Nera White
White smiling
White in 1965
Personal information
Born(1935-11-15)November 15, 1935
Macon County, Tennessee, U.S.
DiedApril 13, 2016(2016-04-13) (aged 80)
Gallatin, Tennessee, U.S.
Listed height6 ft 1 in (185 cm)
Basketball Hall of Fame as player
Women's Basketball Hall of Fame
Women's Basketball
Representing the  United States
Gold medal – first place 1957 Brazil Team competition

Nera D. White (November 15, 1935 – April 13, 2016) was an American basketball player. White played in the AAU national tournaments for the Nashville Business College team while completing her education at George Peabody College for Teachers, which did not field a team. Later, she led the United States national women's basketball team to their victory in the 1957 FIBA World Championship. Throughout her career, she was awarded numerous accolades, including her induction to the Naismith Memorial Basketball Hall of Fame and the Women's Basketball Hall of Fame. Playing at a time when there were no major professional women's basketball leagues in the U.S., White distinguished herself, receiving many accolades as one of the greatest female players in history. Talented in multiple sports, she also was distinguished as an All-World player by the Amateur Softball Association.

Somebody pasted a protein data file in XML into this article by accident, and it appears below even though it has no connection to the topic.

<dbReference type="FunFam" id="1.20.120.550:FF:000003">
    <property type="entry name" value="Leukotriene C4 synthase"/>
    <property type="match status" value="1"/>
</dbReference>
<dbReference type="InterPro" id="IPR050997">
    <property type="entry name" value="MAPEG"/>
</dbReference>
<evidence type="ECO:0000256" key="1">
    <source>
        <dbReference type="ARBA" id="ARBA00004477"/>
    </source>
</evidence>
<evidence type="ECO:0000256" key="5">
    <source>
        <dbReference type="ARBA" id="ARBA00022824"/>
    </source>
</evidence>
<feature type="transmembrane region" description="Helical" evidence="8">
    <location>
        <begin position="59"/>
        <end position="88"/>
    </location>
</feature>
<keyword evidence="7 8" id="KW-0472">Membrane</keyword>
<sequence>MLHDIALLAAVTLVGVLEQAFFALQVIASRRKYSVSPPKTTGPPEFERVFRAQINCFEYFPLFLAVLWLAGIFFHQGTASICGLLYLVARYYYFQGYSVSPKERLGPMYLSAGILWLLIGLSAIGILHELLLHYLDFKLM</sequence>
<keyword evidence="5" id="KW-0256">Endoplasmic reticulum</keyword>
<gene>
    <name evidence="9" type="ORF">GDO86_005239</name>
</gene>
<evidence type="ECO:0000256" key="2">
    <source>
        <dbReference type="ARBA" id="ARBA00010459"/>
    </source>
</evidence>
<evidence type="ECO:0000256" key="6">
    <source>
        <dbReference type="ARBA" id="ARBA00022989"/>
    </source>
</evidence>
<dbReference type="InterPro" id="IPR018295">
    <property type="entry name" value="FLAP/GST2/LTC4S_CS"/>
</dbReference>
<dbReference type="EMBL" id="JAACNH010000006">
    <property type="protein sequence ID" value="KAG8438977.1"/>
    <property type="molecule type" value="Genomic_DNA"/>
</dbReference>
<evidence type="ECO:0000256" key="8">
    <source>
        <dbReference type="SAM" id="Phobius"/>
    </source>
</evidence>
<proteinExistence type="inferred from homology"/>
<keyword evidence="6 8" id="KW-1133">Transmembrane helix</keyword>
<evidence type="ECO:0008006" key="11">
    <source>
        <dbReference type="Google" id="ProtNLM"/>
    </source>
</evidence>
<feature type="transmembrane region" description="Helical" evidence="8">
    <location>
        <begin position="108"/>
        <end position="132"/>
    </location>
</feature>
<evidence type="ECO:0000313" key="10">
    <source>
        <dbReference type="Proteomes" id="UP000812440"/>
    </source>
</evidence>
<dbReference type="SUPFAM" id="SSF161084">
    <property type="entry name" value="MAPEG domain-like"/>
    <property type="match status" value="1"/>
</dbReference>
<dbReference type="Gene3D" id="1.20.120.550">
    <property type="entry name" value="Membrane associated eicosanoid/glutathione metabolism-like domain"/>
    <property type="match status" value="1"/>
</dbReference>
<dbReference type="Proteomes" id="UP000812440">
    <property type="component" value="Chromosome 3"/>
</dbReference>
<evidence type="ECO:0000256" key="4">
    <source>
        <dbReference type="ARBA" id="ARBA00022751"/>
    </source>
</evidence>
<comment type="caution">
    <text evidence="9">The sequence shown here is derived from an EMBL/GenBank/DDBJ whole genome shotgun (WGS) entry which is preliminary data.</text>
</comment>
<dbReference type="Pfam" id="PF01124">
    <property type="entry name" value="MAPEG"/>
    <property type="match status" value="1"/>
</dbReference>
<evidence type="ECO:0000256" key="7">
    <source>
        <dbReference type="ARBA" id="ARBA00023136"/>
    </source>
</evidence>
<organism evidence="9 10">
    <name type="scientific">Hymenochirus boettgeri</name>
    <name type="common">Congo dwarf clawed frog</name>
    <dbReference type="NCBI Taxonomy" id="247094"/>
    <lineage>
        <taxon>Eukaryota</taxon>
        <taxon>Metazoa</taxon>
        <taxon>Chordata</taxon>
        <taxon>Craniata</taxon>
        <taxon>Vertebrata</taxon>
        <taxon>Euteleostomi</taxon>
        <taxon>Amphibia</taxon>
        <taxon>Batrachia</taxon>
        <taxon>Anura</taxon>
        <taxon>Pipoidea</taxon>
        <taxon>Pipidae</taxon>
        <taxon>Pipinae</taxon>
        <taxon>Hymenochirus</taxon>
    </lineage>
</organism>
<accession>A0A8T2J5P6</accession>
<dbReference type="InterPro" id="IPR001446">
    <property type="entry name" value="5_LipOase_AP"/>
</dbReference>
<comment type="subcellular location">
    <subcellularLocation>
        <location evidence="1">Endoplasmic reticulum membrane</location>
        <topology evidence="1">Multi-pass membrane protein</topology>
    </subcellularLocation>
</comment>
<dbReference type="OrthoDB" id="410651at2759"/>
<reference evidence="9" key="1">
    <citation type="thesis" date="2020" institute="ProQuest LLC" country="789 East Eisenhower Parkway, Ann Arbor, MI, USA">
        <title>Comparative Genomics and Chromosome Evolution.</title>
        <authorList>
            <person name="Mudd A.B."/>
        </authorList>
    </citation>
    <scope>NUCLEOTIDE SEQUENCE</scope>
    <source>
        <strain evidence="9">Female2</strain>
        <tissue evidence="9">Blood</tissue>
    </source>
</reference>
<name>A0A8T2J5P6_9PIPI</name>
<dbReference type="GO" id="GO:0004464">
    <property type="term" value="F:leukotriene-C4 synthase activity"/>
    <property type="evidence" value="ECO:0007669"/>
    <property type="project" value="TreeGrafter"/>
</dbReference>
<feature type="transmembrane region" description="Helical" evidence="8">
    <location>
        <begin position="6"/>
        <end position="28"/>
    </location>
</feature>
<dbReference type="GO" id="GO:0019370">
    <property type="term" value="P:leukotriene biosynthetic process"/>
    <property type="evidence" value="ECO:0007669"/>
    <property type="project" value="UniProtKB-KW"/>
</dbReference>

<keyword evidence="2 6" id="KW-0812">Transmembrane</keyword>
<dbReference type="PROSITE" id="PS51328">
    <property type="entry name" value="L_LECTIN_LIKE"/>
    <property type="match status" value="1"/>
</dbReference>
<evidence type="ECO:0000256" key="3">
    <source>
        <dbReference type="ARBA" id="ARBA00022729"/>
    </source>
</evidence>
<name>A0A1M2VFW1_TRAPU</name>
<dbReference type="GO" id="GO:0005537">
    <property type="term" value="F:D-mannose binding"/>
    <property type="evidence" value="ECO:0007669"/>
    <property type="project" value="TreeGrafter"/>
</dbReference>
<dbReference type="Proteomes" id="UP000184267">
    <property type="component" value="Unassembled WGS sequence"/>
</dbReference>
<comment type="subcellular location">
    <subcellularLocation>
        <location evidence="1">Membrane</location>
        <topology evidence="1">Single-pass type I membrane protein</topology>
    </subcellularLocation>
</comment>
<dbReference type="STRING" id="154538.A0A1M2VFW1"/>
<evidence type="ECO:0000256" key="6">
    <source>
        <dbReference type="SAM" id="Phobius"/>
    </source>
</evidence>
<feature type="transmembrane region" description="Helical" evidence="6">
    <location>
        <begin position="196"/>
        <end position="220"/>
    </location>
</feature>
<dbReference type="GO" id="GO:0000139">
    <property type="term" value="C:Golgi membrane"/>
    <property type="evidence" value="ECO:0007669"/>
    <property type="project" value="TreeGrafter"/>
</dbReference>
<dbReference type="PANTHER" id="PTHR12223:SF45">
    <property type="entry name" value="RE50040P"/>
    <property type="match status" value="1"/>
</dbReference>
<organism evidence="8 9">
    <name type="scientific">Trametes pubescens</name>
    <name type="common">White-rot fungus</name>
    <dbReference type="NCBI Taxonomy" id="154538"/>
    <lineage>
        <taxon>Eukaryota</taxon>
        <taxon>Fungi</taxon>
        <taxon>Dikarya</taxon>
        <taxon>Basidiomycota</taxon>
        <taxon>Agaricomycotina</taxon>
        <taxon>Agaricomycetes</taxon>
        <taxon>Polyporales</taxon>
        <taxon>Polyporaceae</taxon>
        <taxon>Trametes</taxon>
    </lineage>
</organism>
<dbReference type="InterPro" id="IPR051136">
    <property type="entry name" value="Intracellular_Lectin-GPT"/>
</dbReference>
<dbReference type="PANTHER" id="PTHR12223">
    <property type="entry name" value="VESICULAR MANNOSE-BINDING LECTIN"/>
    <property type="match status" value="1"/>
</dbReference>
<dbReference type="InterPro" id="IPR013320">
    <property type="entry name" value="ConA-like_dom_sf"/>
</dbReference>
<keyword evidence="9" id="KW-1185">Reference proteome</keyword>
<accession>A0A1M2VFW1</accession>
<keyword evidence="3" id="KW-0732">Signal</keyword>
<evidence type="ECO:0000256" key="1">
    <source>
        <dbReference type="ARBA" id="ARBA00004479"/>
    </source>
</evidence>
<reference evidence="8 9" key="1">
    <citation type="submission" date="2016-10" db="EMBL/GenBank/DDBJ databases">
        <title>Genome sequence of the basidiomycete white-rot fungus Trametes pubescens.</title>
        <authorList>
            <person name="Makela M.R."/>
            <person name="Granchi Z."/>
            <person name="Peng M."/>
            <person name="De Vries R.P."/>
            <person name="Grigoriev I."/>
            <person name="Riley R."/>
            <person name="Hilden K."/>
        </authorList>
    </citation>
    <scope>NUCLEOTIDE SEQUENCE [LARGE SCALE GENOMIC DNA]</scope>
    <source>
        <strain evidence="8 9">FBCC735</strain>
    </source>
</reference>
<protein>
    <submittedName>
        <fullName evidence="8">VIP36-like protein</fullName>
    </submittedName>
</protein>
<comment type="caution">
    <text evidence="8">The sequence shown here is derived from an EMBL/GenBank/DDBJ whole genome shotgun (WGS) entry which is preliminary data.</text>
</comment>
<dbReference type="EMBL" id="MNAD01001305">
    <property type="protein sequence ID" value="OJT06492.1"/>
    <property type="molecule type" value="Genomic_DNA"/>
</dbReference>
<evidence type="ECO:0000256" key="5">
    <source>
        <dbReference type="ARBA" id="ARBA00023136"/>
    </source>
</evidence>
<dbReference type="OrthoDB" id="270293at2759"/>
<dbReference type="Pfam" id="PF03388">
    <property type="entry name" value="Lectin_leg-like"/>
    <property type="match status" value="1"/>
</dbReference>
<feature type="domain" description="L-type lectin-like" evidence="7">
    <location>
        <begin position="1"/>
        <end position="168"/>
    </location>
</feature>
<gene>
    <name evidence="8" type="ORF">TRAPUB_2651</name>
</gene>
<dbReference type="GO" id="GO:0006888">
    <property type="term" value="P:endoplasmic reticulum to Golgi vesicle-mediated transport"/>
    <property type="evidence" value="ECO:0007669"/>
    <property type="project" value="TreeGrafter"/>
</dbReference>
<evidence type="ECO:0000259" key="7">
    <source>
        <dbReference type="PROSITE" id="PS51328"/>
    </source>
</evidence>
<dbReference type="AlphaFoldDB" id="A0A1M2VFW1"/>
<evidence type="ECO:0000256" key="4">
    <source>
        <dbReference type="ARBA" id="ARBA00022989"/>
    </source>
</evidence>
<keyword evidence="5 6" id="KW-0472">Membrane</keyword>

Early life and education

White was born in Macon County, Tennessee to Horace White, a teacher, coach[clarification needed] and farmer, and his wife, the former Lois Birdean.[1] White attended the George Peabody College for Teachers (now part of Vanderbilt University), along with Sue Gunter and Doris Rogers,[2] both of whom went on to play for the United States women's national basketball team. She completed all of the undergraduate requirements for a degree in education except for the student teaching requirement, which she was unable to complete due to shyness.[3] George Peabody did not have a women's basketball team, so she played for the Amateur Athletic Union (AAU) team in Nashville sponsored by Nashville Business College.[4]

Basketball career